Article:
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Pair of local high schools stars thrust into big roles for TCU Football

They started their careers at Aledo High School, not too far from where they hope to make their names.

TCU Football Practice August 3, 2019
Wyatt Harris, wearing #25, has made a strong early impression.
Melissa Triebwasser

Aledo High School is a verifiable football power. The small town of just under 4,300 people sits about 25 minutes west of TCU, making the university a popular post-grad destination for many of the students who matriculate through the local high school.

It has also become a popular home for those that strap on the pads each fall, as the Horned Frogs boast three former Bearcats on their active roster. AHS has produced a host of DI talent through their program, one of the 5A classification for the school of 1,300. They have won eight state titles in 21 years, bolstered by great players from Johnathan Gray and Jase McClellan, with many in between. TCU tapped into one of the great Bearcat lineages, signing offensive lineman Wes Harris is 2017 and his brother Wyatt, a defensive lineman/linebacker, two seasons later. They also tabbed defensive end Colt Ellison in the class of 2019, making for a three-headed monster of future stars.

Well, it appears the future is now.

Wes Harris played 11 games for the Horned Frogs in 2018 after redshirting his first season on campus, filling in at various positions across the o-line and starting five games at right guard. The former four star recruit is competing for a starting role this fall, and has a good chance to be a mainstay at the right guard position. With both Colt and Wyatt suffering injuries their senior seasons, it’s likely that the plan for both defensive players was to take a redshirt year this season as well. The younger Harris was slated to move to defensive end, where he would need to add weight to his 6’3”, 218 pound frame, while Ellison was still recovering from his own injury issues into the summer months.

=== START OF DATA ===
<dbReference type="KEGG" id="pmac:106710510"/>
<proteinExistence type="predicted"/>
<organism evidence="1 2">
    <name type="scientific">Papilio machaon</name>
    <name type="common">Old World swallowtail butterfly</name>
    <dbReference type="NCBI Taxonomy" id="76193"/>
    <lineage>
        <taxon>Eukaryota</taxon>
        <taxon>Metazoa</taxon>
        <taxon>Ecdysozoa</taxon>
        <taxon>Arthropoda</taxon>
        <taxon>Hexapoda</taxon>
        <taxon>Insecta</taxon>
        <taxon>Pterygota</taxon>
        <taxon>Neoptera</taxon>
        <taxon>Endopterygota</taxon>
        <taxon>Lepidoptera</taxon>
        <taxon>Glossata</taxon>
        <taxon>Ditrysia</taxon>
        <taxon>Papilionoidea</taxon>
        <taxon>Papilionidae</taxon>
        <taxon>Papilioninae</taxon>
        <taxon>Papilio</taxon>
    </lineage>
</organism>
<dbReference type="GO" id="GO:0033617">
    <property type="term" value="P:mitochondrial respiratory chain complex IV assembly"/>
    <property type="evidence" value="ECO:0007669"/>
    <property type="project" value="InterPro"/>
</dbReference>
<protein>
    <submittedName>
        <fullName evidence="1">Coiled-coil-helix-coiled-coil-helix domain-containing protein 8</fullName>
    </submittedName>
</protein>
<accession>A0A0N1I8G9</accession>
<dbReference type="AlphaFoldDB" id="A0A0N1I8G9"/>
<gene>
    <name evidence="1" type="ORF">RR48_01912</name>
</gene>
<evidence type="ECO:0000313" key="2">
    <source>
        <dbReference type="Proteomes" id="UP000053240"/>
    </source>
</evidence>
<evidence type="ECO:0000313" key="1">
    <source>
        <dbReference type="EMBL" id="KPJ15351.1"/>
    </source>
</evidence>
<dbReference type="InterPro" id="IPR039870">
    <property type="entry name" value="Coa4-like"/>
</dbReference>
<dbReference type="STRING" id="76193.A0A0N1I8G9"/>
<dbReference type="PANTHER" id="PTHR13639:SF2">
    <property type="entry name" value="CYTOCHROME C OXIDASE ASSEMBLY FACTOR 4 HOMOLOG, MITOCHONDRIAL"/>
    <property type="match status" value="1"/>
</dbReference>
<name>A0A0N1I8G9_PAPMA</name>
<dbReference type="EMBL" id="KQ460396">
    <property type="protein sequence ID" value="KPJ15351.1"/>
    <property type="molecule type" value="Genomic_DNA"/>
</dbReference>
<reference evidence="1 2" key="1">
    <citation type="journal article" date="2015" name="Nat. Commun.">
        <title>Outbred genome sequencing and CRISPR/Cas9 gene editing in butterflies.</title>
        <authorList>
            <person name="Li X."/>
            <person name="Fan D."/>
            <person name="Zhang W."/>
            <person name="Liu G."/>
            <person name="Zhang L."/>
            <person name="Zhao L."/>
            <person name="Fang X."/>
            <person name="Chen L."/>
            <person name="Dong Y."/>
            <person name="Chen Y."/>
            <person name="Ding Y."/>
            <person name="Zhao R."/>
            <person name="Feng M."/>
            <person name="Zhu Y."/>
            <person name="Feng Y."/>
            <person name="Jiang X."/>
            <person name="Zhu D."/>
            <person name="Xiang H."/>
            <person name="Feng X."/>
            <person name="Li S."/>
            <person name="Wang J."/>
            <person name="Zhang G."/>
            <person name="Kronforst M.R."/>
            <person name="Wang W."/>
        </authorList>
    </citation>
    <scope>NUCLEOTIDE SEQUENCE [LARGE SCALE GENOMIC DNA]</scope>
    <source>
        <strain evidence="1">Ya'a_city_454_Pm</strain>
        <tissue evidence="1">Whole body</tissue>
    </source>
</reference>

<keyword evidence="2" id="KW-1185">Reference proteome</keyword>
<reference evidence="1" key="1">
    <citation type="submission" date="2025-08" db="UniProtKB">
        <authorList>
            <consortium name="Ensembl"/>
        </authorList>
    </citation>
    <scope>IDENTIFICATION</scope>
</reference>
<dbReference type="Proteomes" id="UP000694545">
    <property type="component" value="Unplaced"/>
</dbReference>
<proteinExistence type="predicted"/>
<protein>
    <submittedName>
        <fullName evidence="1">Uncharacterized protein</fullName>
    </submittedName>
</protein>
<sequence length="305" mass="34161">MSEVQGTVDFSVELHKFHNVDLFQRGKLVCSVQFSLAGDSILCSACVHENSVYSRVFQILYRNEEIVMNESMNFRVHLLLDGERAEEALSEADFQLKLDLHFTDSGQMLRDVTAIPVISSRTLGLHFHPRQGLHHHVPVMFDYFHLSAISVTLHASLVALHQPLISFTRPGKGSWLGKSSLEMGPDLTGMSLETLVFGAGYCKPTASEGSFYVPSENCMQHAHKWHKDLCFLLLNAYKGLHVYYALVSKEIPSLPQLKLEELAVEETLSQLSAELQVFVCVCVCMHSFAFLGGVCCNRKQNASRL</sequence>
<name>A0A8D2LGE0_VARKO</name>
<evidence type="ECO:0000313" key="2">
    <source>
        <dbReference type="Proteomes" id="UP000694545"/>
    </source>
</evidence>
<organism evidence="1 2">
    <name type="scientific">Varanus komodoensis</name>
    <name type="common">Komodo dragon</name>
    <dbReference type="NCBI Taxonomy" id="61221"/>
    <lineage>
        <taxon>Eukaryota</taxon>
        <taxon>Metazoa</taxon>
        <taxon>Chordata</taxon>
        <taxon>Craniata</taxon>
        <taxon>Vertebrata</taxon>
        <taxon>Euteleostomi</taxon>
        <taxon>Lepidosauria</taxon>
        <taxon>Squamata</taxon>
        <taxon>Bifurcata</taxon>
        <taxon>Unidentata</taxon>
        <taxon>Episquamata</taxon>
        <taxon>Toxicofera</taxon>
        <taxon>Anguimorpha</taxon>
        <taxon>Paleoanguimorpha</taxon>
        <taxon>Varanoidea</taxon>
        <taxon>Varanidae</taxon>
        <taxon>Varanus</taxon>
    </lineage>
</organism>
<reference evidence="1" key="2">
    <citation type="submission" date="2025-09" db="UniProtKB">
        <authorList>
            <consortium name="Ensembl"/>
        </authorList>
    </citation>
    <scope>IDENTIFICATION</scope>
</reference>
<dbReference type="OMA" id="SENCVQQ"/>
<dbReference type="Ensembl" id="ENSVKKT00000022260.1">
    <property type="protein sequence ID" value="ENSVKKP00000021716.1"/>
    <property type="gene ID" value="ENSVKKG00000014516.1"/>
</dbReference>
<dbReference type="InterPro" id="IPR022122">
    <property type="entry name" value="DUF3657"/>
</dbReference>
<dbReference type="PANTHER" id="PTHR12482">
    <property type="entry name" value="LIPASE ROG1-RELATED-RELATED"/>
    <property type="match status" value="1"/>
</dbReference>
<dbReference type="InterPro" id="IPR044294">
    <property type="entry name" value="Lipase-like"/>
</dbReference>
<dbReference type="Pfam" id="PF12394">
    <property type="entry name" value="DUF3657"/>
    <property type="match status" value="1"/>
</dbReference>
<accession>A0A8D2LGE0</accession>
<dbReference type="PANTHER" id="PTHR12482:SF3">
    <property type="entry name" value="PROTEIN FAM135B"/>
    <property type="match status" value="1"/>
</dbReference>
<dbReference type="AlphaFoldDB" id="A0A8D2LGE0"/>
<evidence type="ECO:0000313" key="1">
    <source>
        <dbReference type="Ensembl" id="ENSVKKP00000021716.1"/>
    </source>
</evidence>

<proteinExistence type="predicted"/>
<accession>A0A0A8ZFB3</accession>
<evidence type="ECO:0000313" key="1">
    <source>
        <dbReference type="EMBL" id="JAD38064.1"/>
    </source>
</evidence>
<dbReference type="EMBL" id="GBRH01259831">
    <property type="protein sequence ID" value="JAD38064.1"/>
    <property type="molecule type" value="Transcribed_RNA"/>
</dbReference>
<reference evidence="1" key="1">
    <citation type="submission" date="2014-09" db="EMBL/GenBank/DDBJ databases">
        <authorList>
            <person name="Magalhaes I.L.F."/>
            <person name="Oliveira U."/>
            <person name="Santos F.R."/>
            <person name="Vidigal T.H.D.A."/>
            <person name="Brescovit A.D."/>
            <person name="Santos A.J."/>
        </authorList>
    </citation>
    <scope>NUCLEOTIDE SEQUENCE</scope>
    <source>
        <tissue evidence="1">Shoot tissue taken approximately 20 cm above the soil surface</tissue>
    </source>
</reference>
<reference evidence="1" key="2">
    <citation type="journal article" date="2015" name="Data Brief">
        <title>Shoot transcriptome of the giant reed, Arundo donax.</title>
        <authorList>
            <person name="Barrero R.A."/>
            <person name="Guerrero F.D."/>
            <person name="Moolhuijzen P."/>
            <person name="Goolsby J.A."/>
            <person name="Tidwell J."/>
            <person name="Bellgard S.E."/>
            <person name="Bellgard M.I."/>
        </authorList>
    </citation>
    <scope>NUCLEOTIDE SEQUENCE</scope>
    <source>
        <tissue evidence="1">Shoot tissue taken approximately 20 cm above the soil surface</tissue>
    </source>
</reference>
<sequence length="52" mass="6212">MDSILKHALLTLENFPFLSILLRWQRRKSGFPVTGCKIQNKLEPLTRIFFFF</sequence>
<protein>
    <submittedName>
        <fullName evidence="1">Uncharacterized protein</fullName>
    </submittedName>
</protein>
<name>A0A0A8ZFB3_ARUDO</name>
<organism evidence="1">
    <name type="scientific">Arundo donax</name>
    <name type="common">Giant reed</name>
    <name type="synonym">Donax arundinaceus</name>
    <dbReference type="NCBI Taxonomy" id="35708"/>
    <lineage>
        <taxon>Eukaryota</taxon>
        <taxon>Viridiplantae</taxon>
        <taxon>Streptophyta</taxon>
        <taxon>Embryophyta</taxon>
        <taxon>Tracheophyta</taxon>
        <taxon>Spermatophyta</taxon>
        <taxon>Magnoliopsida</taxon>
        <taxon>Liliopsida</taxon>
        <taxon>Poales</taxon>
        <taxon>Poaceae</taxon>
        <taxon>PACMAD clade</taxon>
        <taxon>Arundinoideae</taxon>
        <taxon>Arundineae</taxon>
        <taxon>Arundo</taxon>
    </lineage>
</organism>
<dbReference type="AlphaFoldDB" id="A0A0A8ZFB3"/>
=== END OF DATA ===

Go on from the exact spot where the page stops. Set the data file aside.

But, with both healthy, and several other TCU defensive players dinged up, the bell rung early for these two young guys, and according to Gary Patterson, they’ve answered it. Speaking after a scrimmage a week into camp, Patterson said “Colt and Harris both had to play more - they’ve had to play a lot in camp because of numbers. So this was good for them today.” Ellison has looked sharp throughout camp, improving daily and looking like a guy who can contribute as a true freshman on a defensive line that has been banged up throughout camp. While Ochaun Mathis and Shameik Blackshear will likely be “the guys” at defensive end, Ellison has a chance to get plenty of snaps in a rotation that could also feature Parker Workman and Adam Plant, Jr. With Blackshear, Workman, and Plant all missing time over the two weeks of camp, Ellison has not only stepped in to fill a role, he’s gotten valuable reps with the first team and certainly made a name for himself in GP’s eyes.

Harris’ story is a little different - as injuries have mounted at linebacker and with Montrel Wilson leaving the team, Wyatt has slid back a level to the position that he dominated in high school, and done so fairly seamlessly, according to the head coach. “I’ll tell you, Wyatt Harris has made a big difference. He didn’t even practice and went out and did unbelievable today [in the Frogs’ final scrimmage].” A top 60 player at his position in high school, Harris totaled 179 tackles, six interceptions and two fumble recoveries in his prep career - despite missing the majority of his senior season due to injury. Wyatt came back late in the year to help lead the Bearcats deep into the postseason, displaying toughness and a commitment to team.

Though it would be unusual to see a true freshman start at defensive end or linebacker - and while it’s unlikely we will see that as far as these two players go on August 31st - it’s great experience for the young guys to get reps with the first team - and look the part. If either or both are pressed into critical roles this fall, it appears that the moment - or the ask itself - won’t be too big for them.

And they’ll get to do it just 25 minutes from home.